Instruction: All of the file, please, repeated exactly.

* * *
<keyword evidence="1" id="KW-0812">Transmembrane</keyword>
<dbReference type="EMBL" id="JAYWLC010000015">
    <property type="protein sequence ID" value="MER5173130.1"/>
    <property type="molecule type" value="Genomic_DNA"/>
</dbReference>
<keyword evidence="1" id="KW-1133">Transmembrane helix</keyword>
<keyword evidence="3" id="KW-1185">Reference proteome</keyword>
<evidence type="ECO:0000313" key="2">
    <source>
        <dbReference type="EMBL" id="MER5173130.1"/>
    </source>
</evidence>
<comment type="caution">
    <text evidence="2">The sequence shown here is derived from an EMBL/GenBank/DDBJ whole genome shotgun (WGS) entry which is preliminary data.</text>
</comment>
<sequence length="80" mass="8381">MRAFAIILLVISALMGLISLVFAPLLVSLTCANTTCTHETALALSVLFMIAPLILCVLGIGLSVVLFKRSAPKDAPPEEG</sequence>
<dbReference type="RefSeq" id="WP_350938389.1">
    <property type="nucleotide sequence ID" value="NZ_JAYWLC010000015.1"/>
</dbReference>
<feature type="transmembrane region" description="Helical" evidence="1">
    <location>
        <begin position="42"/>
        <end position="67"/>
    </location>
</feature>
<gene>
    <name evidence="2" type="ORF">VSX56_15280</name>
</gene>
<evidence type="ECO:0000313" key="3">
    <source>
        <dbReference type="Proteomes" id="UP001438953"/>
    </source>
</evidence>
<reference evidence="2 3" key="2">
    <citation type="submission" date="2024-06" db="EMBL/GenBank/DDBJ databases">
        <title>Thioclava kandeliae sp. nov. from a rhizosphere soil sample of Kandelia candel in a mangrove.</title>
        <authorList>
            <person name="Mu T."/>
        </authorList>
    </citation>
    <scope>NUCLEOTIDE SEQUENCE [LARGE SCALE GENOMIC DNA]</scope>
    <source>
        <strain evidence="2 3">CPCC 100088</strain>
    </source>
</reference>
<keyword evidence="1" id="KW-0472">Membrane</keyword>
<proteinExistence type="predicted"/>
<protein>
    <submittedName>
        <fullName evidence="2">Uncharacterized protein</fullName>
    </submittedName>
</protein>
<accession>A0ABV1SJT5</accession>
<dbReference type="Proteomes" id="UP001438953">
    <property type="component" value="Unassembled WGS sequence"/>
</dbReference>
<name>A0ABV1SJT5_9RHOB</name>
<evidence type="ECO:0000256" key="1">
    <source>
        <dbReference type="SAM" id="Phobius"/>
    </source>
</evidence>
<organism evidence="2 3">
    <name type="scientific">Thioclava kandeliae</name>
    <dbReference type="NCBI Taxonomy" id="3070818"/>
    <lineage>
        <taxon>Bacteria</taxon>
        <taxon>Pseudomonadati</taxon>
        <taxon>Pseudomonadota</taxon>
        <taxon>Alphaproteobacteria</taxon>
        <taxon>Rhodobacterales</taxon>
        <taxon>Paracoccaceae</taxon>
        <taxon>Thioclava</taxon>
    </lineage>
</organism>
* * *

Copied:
<keyword evidence="1" id="KW-0812">Transmembrane</keyword>
<dbReference type="EMBL" id="JAYWLC010000015">
    <property type="protein sequence ID" value="MER5173130.1"/>
    <property type="molecule type" value="Genomic_DNA"/>
</dbReference>
<keyword evidence="1" id="KW-1133">Transmembrane helix</keyword>
<keyword evidence="3" id="KW-1185">Reference proteome</keyword>
<evidence type="ECO:0000313" key="2">
    <source>
        <dbReference type="EMBL" id="MER5173130.1"/>
    </source>
</evidence>
<comment type="caution">
    <text evidence="2">The sequence shown here is derived from an EMBL/GenBank/DDBJ whole genome shotgun (WGS) entry which is preliminary data.</text>
</comment>
<sequence length="80" mass="8381">MRAFAIILLVISALMGLISLVFAPLLVSLTCANTTCTHETALALSVLFMIAPLILCVLGIGLSVVLFKRSAPKDAPPEEG</sequence>
<dbReference type="RefSeq" id="WP_350938389.1">
    <property type="nucleotide sequence ID" value="NZ_JAYWLC010000015.1"/>
</dbReference>
<feature type="transmembrane region" description="Helical" evidence="1">
    <location>
        <begin position="42"/>
        <end position="67"/>
    </location>
</feature>
<gene>
    <name evidence="2" type="ORF">VSX56_15280</name>
</gene>
<evidence type="ECO:0000313" key="3">
    <source>
        <dbReference type="Proteomes" id="UP001438953"/>
    </source>
</evidence>
<reference evidence="2 3" key="2">
    <citation type="submission" date="2024-06" db="EMBL/GenBank/DDBJ databases">
        <title>Thioclava kandeliae sp. nov. from a rhizosphere soil sample of Kandelia candel in a mangrove.</title>
        <authorList>
            <person name="Mu T."/>
        </authorList>
    </citation>
    <scope>NUCLEOTIDE SEQUENCE [LARGE SCALE GENOMIC DNA]</scope>
    <source>
        <strain evidence="2 3">CPCC 100088</strain>
    </source>
</reference>
<keyword evidence="1" id="KW-0472">Membrane</keyword>
<proteinExistence type="predicted"/>
<protein>
    <submittedName>
        <fullName evidence="2">Uncharacterized protein</fullName>
    </submittedName>
</protein>
<accession>A0ABV1SJT5</accession>
<dbReference type="Proteomes" id="UP001438953">
    <property type="component" value="Unassembled WGS sequence"/>
</dbReference>
<name>A0ABV1SJT5_9RHOB</name>
<evidence type="ECO:0000256" key="1">
    <source>
        <dbReference type="SAM" id="Phobius"/>
    </source>
</evidence>
<organism evidence="2 3">
    <name type="scientific">Thioclava kandeliae</name>
    <dbReference type="NCBI Taxonomy" id="3070818"/>
    <lineage>
        <taxon>Bacteria</taxon>
        <taxon>Pseudomonadati</taxon>
        <taxon>Pseudomonadota</taxon>
        <taxon>Alphaproteobacteria</taxon>
        <taxon>Rhodobacterales</taxon>
        <taxon>Paracoccaceae</taxon>
        <taxon>Thioclava</taxon>
    </lineage>
</organism>